Tag Archives: answering the interview question

Answering the Toughest Interview Questions

According to a recent study by GoDaddy, one in four seniors graduating college doesn’t feel ready to enter the job market, with 30% of seniors having the opinion that there aren’t any jobs available at all.

Along with the trepidation many seniors have about the job market overall, interviews can seem stressful due to unknowns: how will they get to the interview? What will their interviewer be like? And the scariest unknown: what questions will be asked?

A recent poll on Job Journey, Express Employment Professionals’ blog for job seekers, asked readers which interview questions they needed help with most. Below are the top three questions job seekers want help with, as well as guidelines for answering them.

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VIDEO: Behaviors Recruiters Look for During an Interview

You’re being tested on more than your experience.

It’s understandable to be nervous during an interview. Recruiters know that. But there are some interview behaviors they look for that could be indicative of soft skills, personal attributes that enable an employee to interact effectively with other people.

That doesn’t mean you should over analyze every word and action you make during the interview, though. To get some outside perspectives we asked a few of our recruiters for the interview behaviors they look for.

 

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Answering the Interview Question: If You Could Change Something about Your Past (Or Current) Job, What Would It Be?”

They just want to get to know you

Many job seekers get stumped by this question because they make it much harder than it needs to be. They either say too little (so they aren’t complaining about a past job), or say too much too much (which can make an interviewer think they were a problem employee).

So long as you’re honest, answering the question can be easy. Follow these guidelines and you’ll be just fine.

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Answering the Interview Question: Why Do You Want to Work at Our Company?

Prepare your reasons.

When companies are hiring, they aren’t just looking for the most skilled applicants. While skill is important, interviewers are also looking for culture fit. Folks that mesh with the rest of the employees and stay with the company long-term.

That’s the main reason interviewers ask applicants why they want to work at the company. Your answer should combine a discussion of your skills with your personality and how you fit in with the company in general.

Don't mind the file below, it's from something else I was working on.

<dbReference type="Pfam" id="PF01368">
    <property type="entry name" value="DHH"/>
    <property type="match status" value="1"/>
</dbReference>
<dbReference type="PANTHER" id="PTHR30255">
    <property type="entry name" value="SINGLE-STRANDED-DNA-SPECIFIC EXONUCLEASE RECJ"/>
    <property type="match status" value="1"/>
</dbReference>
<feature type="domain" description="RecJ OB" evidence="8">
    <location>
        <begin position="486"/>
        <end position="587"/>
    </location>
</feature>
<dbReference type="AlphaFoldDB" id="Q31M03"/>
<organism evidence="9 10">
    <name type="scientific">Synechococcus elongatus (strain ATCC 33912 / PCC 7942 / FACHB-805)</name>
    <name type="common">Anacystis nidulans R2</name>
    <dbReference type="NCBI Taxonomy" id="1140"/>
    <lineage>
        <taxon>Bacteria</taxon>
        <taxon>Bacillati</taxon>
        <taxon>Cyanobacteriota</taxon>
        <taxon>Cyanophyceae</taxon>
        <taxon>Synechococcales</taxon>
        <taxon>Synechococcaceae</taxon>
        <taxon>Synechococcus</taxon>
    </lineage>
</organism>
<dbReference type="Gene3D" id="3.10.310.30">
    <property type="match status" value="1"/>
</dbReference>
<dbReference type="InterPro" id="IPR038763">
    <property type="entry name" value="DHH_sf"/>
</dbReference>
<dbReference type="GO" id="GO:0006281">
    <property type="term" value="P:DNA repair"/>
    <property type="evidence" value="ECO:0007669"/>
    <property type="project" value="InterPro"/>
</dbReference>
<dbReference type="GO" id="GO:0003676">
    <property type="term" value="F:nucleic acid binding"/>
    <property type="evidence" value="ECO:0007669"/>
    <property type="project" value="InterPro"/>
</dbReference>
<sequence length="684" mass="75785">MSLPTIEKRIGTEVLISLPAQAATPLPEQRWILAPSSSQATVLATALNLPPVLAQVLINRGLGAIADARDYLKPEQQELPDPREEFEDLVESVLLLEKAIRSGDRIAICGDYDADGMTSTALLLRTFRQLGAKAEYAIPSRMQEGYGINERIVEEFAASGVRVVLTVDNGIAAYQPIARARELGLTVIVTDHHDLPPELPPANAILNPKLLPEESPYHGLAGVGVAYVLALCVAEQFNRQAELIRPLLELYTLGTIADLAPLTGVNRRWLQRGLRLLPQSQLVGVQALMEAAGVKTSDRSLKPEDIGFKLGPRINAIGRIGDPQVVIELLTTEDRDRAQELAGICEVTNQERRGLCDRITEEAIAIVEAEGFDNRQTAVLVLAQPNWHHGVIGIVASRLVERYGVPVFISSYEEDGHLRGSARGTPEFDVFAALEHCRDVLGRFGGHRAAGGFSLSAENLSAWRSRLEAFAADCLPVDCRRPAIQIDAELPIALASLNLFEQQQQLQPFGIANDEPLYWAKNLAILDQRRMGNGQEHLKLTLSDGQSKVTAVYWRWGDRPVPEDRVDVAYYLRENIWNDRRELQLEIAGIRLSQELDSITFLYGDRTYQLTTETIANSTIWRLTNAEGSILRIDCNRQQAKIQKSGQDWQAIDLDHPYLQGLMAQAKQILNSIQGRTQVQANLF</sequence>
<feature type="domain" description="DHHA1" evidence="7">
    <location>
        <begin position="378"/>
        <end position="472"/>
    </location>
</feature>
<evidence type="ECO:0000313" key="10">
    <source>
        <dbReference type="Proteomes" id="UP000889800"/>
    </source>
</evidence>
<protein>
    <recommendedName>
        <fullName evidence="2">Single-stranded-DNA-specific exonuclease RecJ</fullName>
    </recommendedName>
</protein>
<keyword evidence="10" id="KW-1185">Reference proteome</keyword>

Here are a few tips to keep in mind.

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Answering the Interview Question: How Would Your Co-Workers Describe You in Three Words?

The interview is flowing nicely, you’ve aced your answers, and the future looks bright. Until this question pops up: “What three words would your co-workers use to describe you?”

You haven’t thought about it before, so you stumble. You’ve been thinking from your own perspective this whole time, so switching gears to someone else’s point of view is tough.

Avoiding this awkward interview situation is simple: just prepare beforehand. Not sure how? We’ve got you covered.

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Answering the Interview Question: Describe Your Perfect Work Environment/Company Culture

What do you want?

Answering this question requires a bit of preparation. Companies ask this question for two reasons: they want to know what type of work environment you thrive under (so they can see if it matches their own environment), but they also want to make sure you know what you want. That you’re a focused job applicant. (more…)

Answering the Interview Question: What’s Your Most Impressive Accomplishment?

How Do You Choose?

This question differs from “tell me about yourself” in that the interviewer expects a specific, targeted response related to one specific project.

Interviewers ask this question for two reasons: they want a better picture of your abilities, and they want to learn about you personally by seeing what you think is your biggest accomplishment.

But it can be difficult to choose just one accomplishment, especially if you haven’t prepared a response ahead of time. Here’s how to make sure you’re ready for this question.

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